Double-Hung. Double-hung windows are among the most commonly installed in today's homes. Like single-hung windows, they have an upper and a lower sash. However, both sashes are operable in double-hung windows; sashes may slide or pivot (14).
- Pros: As both sashes are operable, double-hung windows offer better air flow and ventilation. When sashes pivot inward, cleaning the exterior from inside is simple, making them a great choice for rooms that are on the second floor or higher.
- Cons: When sashes slide, rather than pivot, it's impossible to clean panes' exterior from inside. The horizontal rail that separates the sashes may obstruct views. Double-hung windows cost 10 to 20 percent more than single-hung.
- Where they work: Double-hung windows with sliding sashes don't protrude, making them a good choice for areas where space is limited. Double windows come a range of styles, making them a versatile choice for both traditional and contemporary homes.
Picture. Picture windows consist of single panes of glass without any rails to obstruct the view. Also known as fixed windows — because they don't open — picture windows are designed to let in lots of light (15).
- Pros: Picture windows offer unobstructed views, let in maximum amounts of light and come in a range of shapes and sizes. They're also airtight, so you won't have to worry about drafts or leaks.
- Cons: Because picture windows don't open, they don't offer any ventilation and can't be used for emergency escapes. The exterior of the pane can only be cleaned from the outside.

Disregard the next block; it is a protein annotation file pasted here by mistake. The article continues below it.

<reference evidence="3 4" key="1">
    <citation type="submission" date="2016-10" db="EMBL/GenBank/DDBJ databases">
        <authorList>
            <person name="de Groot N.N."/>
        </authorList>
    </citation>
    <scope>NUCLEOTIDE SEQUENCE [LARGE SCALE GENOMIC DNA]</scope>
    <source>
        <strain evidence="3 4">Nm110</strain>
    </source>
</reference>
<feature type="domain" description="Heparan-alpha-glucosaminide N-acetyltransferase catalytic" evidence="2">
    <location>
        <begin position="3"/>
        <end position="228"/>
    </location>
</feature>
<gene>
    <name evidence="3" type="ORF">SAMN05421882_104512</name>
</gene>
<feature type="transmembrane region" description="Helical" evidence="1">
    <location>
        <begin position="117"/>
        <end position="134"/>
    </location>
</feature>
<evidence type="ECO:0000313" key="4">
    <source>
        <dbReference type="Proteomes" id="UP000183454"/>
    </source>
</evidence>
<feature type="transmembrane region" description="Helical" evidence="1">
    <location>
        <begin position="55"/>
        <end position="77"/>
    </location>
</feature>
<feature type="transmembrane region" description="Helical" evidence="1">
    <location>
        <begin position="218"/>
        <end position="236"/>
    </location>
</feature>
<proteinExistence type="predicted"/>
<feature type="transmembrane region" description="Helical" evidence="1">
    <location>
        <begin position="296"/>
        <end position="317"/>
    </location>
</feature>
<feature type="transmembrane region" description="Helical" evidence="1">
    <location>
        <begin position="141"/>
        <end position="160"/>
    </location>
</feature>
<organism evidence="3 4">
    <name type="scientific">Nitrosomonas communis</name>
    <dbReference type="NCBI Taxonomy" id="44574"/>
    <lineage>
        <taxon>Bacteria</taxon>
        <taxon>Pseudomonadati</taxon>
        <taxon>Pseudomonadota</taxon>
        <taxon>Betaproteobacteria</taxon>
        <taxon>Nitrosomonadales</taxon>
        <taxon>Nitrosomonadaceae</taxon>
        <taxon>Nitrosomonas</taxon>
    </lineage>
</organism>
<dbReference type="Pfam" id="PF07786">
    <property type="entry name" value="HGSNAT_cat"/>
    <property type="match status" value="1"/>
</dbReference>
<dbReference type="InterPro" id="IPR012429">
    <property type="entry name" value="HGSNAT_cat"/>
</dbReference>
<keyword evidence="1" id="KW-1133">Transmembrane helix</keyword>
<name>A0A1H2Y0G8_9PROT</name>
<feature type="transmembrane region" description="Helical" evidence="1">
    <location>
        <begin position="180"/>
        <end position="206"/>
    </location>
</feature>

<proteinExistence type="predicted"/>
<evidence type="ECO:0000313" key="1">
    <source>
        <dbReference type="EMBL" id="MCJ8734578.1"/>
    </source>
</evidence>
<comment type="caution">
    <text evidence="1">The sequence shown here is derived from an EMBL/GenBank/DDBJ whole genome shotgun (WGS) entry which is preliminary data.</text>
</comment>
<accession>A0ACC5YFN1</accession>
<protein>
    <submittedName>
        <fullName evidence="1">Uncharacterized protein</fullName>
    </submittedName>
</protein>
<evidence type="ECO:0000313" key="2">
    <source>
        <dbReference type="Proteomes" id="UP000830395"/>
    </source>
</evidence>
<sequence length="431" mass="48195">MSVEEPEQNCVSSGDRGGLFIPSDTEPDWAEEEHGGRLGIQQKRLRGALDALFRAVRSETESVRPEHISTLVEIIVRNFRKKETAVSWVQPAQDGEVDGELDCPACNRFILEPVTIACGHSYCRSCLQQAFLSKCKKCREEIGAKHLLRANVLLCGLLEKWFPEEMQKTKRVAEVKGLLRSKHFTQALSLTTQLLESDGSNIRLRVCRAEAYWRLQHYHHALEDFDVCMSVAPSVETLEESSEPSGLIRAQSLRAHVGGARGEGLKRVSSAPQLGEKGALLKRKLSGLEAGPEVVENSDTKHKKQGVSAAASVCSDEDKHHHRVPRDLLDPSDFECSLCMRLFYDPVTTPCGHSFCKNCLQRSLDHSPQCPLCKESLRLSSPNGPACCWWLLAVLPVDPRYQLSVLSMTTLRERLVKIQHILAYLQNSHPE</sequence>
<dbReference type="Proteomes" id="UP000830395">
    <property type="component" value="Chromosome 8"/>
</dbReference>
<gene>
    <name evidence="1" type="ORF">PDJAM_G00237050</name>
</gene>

- Where they work: Picture windows' clean, unadorned look makes them a good choice for modern-style homes. They can be used anywhere that needs more natural light, such as a cramped stairway, and are ideal choices for rooms where you want to highlight an unobstructed, stunning view.
Casement. Casement windows are operable, thanks to hinges on one side that allow sashes to swing either out to the side or upward. Usually, casement windows open by using a crank handle. Awning windows have hinges on the top, and open by swinging up (16).
- Pros: Casement windows offers great views, as they don't have rails. Plus, they're known to be superior at blocking drafts, at reducing noise and at providing great air flow.
- Cons: Crank mechanisms can wear out over time, and they may be tedious to use. If casements are fully open, they may break off in high wind conditions.
- Where they work: Awning casement windows are a good choice for rainy climates. Casement windows are a great choice for over a sink, counter or appliance.
Garden. Garden windows resemble little greenhouses that extend outward from the house. They often have shelves that hold plants (17).
- Pros: Garden windows allow you to grow plants indoors year-round. Side vents can improve ventilation.
- Cons: Because garden windows extend outward, they may not work well next to sidewalks, porches or patios.
- Where they work: Garden windows work well in kitchens and provide the ideal place to grow fresh herbs for cooking.
Storm. Storm windows are flat, exterior panels that are installed in the same frame as existing windows during the winter. They offer another layer of protection against drafts and heat loss (18).
- Pros: Storm windows reduce drafts and heat loss. They cost less than replacing windows with highly insulated options.